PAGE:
TJC recommends a downtime planning committee as part of the Sentinel Alert. HDOs already have an incident command center and emergency preparedness for regulatory compliance. The downtime planning committee recommended in the Sentinel Alert could easily be integrated into that workflow.
In addition to the vulnerability analysis and forming a planning committee, HDOs should:
- Develop downtime plans, procedures, and resources – The Joint Commission recommends that HDOs develop and regularly update plans and procedures designed to be followed during downtimes. This includes when to declare downtime, when to shut down electronics, and under what situations should elective procedures be limited or canceled. The plans need to be consistent with the HDO’s overall emergency operations plan.
- Designate response teams – As part of response planning, HDOs need to designate an interdisciplinary team that mobilizes during unanticipated downtime events. Members should come from similar backgrounds as the planning committee. This team should be the group designated to evaluate whether to push the HDO into full downtime or not.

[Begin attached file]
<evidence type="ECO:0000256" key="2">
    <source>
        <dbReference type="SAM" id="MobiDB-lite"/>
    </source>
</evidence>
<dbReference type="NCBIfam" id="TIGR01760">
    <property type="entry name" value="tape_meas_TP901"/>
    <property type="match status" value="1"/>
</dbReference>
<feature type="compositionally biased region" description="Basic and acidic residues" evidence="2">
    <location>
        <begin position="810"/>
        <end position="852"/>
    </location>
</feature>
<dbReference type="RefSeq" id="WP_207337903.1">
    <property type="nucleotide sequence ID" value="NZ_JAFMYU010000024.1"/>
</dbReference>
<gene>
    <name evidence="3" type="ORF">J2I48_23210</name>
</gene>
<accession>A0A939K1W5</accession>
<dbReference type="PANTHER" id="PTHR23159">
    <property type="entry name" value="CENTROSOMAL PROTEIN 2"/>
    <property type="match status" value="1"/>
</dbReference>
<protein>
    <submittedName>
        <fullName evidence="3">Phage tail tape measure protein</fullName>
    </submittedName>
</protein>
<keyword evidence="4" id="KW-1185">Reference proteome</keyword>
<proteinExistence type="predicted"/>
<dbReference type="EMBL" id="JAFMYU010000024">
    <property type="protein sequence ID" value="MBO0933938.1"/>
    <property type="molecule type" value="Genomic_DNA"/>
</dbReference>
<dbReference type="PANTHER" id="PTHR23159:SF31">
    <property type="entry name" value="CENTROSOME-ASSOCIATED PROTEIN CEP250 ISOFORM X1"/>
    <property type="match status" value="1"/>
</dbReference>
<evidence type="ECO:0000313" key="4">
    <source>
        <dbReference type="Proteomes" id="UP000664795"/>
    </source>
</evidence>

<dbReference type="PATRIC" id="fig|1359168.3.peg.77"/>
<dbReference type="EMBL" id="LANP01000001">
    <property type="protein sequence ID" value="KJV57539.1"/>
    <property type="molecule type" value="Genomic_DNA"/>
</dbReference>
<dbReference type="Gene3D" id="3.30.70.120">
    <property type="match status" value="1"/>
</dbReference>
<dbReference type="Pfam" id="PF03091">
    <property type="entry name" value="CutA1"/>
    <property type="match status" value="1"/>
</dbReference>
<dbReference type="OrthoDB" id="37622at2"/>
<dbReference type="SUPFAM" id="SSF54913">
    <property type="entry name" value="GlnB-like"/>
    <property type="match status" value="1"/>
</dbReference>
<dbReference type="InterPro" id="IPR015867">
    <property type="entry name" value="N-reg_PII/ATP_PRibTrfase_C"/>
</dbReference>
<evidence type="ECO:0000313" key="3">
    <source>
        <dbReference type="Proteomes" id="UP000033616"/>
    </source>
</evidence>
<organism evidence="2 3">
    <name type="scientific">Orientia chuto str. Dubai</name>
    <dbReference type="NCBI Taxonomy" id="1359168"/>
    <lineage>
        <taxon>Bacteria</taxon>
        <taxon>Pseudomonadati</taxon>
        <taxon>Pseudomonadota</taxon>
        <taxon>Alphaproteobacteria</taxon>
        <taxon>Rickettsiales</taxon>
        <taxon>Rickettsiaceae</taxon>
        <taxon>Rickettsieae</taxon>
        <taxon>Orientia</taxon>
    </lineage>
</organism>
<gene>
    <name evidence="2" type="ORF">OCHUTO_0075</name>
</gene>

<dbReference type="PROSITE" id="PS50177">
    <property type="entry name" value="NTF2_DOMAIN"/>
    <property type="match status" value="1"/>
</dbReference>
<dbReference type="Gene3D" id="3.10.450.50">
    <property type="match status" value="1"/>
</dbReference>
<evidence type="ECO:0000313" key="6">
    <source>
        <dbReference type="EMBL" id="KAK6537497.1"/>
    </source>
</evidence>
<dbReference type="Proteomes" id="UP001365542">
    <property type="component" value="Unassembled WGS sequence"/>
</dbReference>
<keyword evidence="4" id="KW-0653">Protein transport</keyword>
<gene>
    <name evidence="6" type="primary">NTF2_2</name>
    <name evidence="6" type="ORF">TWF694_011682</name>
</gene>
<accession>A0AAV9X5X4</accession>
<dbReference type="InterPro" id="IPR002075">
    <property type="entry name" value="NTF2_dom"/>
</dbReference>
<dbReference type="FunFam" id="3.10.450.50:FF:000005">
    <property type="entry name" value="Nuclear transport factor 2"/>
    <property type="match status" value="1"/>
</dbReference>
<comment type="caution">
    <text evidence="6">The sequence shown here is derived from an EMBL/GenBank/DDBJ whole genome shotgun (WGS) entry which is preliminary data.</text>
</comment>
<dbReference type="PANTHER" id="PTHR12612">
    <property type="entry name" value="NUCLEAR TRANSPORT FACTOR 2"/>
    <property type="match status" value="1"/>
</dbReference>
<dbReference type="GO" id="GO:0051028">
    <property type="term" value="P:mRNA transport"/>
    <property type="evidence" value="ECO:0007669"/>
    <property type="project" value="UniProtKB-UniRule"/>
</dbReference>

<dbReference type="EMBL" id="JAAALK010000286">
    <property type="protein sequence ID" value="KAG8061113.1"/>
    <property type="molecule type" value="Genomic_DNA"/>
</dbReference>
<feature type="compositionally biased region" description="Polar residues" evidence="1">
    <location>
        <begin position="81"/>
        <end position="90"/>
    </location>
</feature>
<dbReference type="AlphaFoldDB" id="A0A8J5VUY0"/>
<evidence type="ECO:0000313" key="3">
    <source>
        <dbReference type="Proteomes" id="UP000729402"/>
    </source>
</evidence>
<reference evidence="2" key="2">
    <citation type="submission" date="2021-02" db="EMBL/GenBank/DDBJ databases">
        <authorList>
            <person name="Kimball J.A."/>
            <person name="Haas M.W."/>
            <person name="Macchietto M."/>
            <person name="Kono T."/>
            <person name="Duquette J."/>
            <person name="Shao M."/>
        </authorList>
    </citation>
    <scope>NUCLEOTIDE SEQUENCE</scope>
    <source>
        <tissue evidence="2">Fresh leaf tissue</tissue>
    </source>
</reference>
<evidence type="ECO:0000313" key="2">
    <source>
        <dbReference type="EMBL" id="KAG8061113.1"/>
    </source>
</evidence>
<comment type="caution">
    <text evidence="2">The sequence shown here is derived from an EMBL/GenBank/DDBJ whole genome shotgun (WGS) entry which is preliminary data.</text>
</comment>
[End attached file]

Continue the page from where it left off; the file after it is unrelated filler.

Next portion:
- Train team leaders, teams, and all staff on how to operate during downtimes – Training should occur at regular intervals so teams know how and when to follow downtime procedures, as well as which kinds of incidents would cause a downtime event. This includes regular drills at onboarding and on a consistent basis to the point where all staff understand how to act during such an event.
- Establish situational awareness with effective communication throughout the organization and with patients and families – TJC recommends decisive action in the event of a cyberattack. HDOs need to clearly communicate which systems are affected and which ones are not. These should include the clinical ramifications as well as nonclinical ones to make sure that everyone understands the full context of an active cyberattack. Obscuring the truth only makes it harder to respond.
- After an attack, regroup, evaluate, and make necessary improvements – This final recommendation involves forensic analysis following an incident. As part of recovery, HDOs need to adapt systems to the needs and requirements revealed in the attack. This is a key component of any good incident response strategy.
These recommendations help with ensuring HDOs plan a sustainable procedure and workflow to manage downtime of critical patient-facing systems and devices in the event of a cyberattack such as ransomware. A truly robust security program would go above and beyond these recommendations.